An American gay health charity are planning to file a petition that could see a ban on the production of bareback pornography.

California’s AIDS Healthcare Foundation will file a petition to amend state law to mandate that all adult-film stars use condoms.

The change would be made to the California Occupational Safety and Health Standards Board’s policy on blood-borne pathogens.

Bareback porn, pornography that shows unprotected anal sex, has seen a resurgence in recent years and has become and major genre in the gay porn industry.

Many production companies have chosen voluntarily to stop the production of bareback porn but it is still a major part of the billion pound industry.

Michael Weinstein, President of AIDS Healthcare Foundation said:

“Although workers in adult films should enjoy protections under the current phrasing of the regulation, the adult film industry has steadfastly refused to take any steps to protect its workers from diseases spread by blood-borne pathogens, resulting in thousands of employees becoming infected with sexually transmitted diseases,”

In August, AHF filed 16 worker-safety complaints with the board over the lack of condom use in adult films made in California.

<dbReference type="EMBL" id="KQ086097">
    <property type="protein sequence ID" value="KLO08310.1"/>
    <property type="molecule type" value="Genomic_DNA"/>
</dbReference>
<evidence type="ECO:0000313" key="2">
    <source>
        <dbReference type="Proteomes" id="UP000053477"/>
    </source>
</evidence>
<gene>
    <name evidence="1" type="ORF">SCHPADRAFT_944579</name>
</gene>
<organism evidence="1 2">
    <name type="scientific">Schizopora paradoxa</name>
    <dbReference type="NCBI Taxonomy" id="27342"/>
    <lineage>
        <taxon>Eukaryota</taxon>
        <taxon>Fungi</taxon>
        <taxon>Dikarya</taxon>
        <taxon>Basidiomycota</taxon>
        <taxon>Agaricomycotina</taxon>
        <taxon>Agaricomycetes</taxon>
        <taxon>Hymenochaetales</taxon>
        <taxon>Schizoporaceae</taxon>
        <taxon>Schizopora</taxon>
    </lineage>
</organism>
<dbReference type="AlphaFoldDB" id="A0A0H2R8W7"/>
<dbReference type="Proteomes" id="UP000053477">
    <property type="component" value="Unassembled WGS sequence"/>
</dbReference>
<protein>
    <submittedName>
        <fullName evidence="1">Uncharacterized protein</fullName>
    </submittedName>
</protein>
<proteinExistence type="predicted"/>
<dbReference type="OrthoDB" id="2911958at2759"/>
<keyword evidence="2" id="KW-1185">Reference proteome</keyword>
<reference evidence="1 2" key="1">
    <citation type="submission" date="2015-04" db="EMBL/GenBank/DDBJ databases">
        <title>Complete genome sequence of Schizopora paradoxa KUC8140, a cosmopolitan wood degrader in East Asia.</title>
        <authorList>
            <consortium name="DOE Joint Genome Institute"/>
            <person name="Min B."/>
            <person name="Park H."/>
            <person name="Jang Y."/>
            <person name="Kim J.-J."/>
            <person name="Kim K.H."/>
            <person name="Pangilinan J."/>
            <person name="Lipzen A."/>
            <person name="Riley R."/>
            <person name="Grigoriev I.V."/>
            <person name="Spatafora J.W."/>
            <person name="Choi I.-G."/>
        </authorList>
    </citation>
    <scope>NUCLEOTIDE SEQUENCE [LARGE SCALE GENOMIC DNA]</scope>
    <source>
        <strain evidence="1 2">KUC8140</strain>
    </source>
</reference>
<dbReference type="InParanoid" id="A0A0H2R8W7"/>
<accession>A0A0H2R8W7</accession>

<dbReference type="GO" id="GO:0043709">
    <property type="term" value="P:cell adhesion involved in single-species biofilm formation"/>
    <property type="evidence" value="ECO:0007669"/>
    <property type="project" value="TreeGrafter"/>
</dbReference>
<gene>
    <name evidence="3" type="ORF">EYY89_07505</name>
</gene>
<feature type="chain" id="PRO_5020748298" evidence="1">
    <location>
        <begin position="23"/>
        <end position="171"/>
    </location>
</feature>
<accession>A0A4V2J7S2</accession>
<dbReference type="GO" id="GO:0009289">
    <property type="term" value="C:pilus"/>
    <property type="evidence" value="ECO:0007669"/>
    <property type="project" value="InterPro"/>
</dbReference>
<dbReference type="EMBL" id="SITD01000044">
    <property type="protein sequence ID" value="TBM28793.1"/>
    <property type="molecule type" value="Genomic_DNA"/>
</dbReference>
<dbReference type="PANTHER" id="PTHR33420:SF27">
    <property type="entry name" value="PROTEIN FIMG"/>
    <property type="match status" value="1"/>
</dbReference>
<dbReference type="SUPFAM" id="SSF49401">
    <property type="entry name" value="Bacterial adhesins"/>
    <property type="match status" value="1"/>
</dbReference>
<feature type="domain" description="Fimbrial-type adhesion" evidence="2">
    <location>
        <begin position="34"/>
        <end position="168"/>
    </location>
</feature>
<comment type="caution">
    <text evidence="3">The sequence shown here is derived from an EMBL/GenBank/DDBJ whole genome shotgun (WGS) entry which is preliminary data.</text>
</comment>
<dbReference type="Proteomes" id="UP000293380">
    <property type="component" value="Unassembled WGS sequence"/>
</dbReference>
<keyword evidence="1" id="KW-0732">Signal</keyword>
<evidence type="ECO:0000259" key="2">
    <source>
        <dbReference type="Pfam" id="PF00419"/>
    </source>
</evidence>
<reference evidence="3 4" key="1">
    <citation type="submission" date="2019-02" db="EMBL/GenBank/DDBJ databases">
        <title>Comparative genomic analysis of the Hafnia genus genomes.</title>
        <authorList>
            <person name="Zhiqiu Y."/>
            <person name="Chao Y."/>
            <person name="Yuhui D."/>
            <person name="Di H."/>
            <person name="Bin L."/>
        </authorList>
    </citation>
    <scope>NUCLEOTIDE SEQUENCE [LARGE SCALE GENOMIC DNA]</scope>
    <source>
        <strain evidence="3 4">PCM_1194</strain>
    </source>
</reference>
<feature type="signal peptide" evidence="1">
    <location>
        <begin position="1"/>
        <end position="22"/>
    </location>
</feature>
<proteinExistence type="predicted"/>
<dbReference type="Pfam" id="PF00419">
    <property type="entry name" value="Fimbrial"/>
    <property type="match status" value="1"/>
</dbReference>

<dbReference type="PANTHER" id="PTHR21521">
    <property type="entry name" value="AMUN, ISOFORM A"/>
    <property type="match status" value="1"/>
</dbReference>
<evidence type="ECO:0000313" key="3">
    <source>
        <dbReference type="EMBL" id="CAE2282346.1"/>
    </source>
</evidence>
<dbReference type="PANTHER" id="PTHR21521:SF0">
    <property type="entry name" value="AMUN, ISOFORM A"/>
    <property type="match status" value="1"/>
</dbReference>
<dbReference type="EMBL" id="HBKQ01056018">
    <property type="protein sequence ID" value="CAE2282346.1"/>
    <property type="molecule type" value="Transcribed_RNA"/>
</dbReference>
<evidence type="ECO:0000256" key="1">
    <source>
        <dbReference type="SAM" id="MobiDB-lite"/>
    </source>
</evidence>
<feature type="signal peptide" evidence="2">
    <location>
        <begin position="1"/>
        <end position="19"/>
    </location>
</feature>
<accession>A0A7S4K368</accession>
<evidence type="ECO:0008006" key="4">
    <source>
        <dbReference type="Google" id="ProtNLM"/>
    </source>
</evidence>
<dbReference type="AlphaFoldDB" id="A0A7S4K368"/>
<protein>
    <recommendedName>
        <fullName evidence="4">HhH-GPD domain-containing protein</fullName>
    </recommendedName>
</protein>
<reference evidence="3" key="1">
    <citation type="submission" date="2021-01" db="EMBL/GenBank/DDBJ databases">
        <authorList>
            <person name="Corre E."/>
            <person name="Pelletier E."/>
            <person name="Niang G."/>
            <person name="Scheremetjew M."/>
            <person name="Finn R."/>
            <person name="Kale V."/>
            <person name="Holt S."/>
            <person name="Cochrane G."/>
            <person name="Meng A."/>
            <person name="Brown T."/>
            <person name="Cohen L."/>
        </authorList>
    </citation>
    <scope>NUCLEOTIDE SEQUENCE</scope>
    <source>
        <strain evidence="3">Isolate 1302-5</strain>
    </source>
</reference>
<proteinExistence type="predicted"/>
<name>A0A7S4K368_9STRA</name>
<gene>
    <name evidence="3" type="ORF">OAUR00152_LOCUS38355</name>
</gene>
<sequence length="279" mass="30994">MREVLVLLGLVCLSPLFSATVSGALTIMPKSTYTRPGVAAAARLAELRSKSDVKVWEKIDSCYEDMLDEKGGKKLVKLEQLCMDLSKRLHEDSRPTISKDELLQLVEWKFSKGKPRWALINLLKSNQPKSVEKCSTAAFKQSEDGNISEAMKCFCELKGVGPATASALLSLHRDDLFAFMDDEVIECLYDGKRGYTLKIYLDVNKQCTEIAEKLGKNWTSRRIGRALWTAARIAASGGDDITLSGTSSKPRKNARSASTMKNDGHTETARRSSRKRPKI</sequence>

The Los Angeles Department of Public Health has documented an epidemic of sexually transmitted diseases among workers in the adult film industry, according to the petition.

Last year PinkNews.co.uk publishedan exclusive interview with an HIV+ porn performer who claimed he was infected making a “bareback” porn film (ie: one where no condoms were used).

Following a report on the BBC’s Newsnight about the issue, the publishers of the PinkPaper and Gay Times, Millvres Prowler Group said they would continue to distribute bareback pornography through their retail business Prowler.

Almost 30% of gay adult performers in the US revealed in an anonymous survey that they were either HIV positive or were unaware of their HIV status.

Spenser Quest, who has detailed his trials of becoming positive in the gay adult industry on his website, commented to BGay News:

“It’s a chorus that we’ve heard before more than a few times, with newly HIV positive performers fearing they’ll be blacklisted if their status is known.

“For those who are new to the business, or for younger performers who are relatively new to gay sex, the silence around the topic can lead to fear, shame and a lack of safety with other performers in sexual situations off set.”